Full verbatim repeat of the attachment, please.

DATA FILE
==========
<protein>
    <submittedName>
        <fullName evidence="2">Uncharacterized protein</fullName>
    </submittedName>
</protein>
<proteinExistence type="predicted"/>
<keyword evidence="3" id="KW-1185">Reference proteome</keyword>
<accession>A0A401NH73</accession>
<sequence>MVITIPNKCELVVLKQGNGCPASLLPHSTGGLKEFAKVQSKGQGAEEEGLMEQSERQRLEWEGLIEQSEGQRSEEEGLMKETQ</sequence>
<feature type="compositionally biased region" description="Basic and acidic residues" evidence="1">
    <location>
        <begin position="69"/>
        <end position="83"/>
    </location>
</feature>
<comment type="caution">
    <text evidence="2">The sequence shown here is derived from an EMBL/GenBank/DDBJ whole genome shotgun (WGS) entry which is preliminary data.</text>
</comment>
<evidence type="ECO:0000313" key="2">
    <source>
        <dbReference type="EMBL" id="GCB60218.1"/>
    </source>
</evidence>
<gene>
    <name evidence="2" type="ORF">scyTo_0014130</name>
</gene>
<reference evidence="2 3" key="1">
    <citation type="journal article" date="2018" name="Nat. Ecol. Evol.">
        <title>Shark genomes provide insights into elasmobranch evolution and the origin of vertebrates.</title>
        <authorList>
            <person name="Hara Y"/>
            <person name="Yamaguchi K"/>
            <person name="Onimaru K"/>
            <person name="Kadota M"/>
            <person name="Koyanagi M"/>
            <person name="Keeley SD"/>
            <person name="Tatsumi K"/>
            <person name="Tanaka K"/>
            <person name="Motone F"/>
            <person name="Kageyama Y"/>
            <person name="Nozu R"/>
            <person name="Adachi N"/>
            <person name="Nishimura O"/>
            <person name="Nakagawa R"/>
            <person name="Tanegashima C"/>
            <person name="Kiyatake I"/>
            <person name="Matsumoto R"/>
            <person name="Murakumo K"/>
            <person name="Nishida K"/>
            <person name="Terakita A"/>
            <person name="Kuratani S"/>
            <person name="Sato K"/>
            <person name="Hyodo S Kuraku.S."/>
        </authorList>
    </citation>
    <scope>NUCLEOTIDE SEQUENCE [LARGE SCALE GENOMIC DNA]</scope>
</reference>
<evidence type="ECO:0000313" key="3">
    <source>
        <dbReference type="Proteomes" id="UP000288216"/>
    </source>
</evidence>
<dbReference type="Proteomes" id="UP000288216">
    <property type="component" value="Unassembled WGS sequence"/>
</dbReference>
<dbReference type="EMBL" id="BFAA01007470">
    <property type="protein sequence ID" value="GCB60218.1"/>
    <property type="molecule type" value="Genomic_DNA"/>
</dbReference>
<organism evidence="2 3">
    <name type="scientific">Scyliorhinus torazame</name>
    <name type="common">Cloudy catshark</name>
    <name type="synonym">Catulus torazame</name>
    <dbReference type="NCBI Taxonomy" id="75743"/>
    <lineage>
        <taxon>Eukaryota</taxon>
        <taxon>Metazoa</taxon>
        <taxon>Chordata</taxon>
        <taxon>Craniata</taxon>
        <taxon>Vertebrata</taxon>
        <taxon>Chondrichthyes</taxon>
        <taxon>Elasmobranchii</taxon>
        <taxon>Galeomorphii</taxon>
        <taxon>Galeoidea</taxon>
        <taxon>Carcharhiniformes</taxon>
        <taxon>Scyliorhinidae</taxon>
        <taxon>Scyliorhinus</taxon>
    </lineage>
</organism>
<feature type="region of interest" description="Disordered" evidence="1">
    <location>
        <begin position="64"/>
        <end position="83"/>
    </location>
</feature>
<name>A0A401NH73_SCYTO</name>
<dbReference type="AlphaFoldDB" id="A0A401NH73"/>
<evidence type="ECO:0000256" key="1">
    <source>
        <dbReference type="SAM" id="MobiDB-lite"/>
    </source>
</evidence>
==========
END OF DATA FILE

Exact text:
<protein>
    <submittedName>
        <fullName evidence="2">Uncharacterized protein</fullName>
    </submittedName>
</protein>
<proteinExistence type="predicted"/>
<keyword evidence="3" id="KW-1185">Reference proteome</keyword>
<accession>A0A401NH73</accession>
<sequence>MVITIPNKCELVVLKQGNGCPASLLPHSTGGLKEFAKVQSKGQGAEEEGLMEQSERQRLEWEGLIEQSEGQRSEEEGLMKETQ</sequence>
<feature type="compositionally biased region" description="Basic and acidic residues" evidence="1">
    <location>
        <begin position="69"/>
        <end position="83"/>
    </location>
</feature>
<comment type="caution">
    <text evidence="2">The sequence shown here is derived from an EMBL/GenBank/DDBJ whole genome shotgun (WGS) entry which is preliminary data.</text>
</comment>
<evidence type="ECO:0000313" key="2">
    <source>
        <dbReference type="EMBL" id="GCB60218.1"/>
    </source>
</evidence>
<gene>
    <name evidence="2" type="ORF">scyTo_0014130</name>
</gene>
<reference evidence="2 3" key="1">
    <citation type="journal article" date="2018" name="Nat. Ecol. Evol.">
        <title>Shark genomes provide insights into elasmobranch evolution and the origin of vertebrates.</title>
        <authorList>
            <person name="Hara Y"/>
            <person name="Yamaguchi K"/>
            <person name="Onimaru K"/>
            <person name="Kadota M"/>
            <person name="Koyanagi M"/>
            <person name="Keeley SD"/>
            <person name="Tatsumi K"/>
            <person name="Tanaka K"/>
            <person name="Motone F"/>
            <person name="Kageyama Y"/>
            <person name="Nozu R"/>
            <person name="Adachi N"/>
            <person name="Nishimura O"/>
            <person name="Nakagawa R"/>
            <person name="Tanegashima C"/>
            <person name="Kiyatake I"/>
            <person name="Matsumoto R"/>
            <person name="Murakumo K"/>
            <person name="Nishida K"/>
            <person name="Terakita A"/>
            <person name="Kuratani S"/>
            <person name="Sato K"/>
            <person name="Hyodo S Kuraku.S."/>
        </authorList>
    </citation>
    <scope>NUCLEOTIDE SEQUENCE [LARGE SCALE GENOMIC DNA]</scope>
</reference>
<evidence type="ECO:0000313" key="3">
    <source>
        <dbReference type="Proteomes" id="UP000288216"/>
    </source>
</evidence>
<dbReference type="Proteomes" id="UP000288216">
    <property type="component" value="Unassembled WGS sequence"/>
</dbReference>
<dbReference type="EMBL" id="BFAA01007470">
    <property type="protein sequence ID" value="GCB60218.1"/>
    <property type="molecule type" value="Genomic_DNA"/>
</dbReference>
<organism evidence="2 3">
    <name type="scientific">Scyliorhinus torazame</name>
    <name type="common">Cloudy catshark</name>
    <name type="synonym">Catulus torazame</name>
    <dbReference type="NCBI Taxonomy" id="75743"/>
    <lineage>
        <taxon>Eukaryota</taxon>
        <taxon>Metazoa</taxon>
        <taxon>Chordata</taxon>
        <taxon>Craniata</taxon>
        <taxon>Vertebrata</taxon>
        <taxon>Chondrichthyes</taxon>
        <taxon>Elasmobranchii</taxon>
        <taxon>Galeomorphii</taxon>
        <taxon>Galeoidea</taxon>
        <taxon>Carcharhiniformes</taxon>
        <taxon>Scyliorhinidae</taxon>
        <taxon>Scyliorhinus</taxon>
    </lineage>
</organism>
<feature type="region of interest" description="Disordered" evidence="1">
    <location>
        <begin position="64"/>
        <end position="83"/>
    </location>
</feature>
<name>A0A401NH73_SCYTO</name>
<dbReference type="AlphaFoldDB" id="A0A401NH73"/>
<evidence type="ECO:0000256" key="1">
    <source>
        <dbReference type="SAM" id="MobiDB-lite"/>
    </source>
</evidence>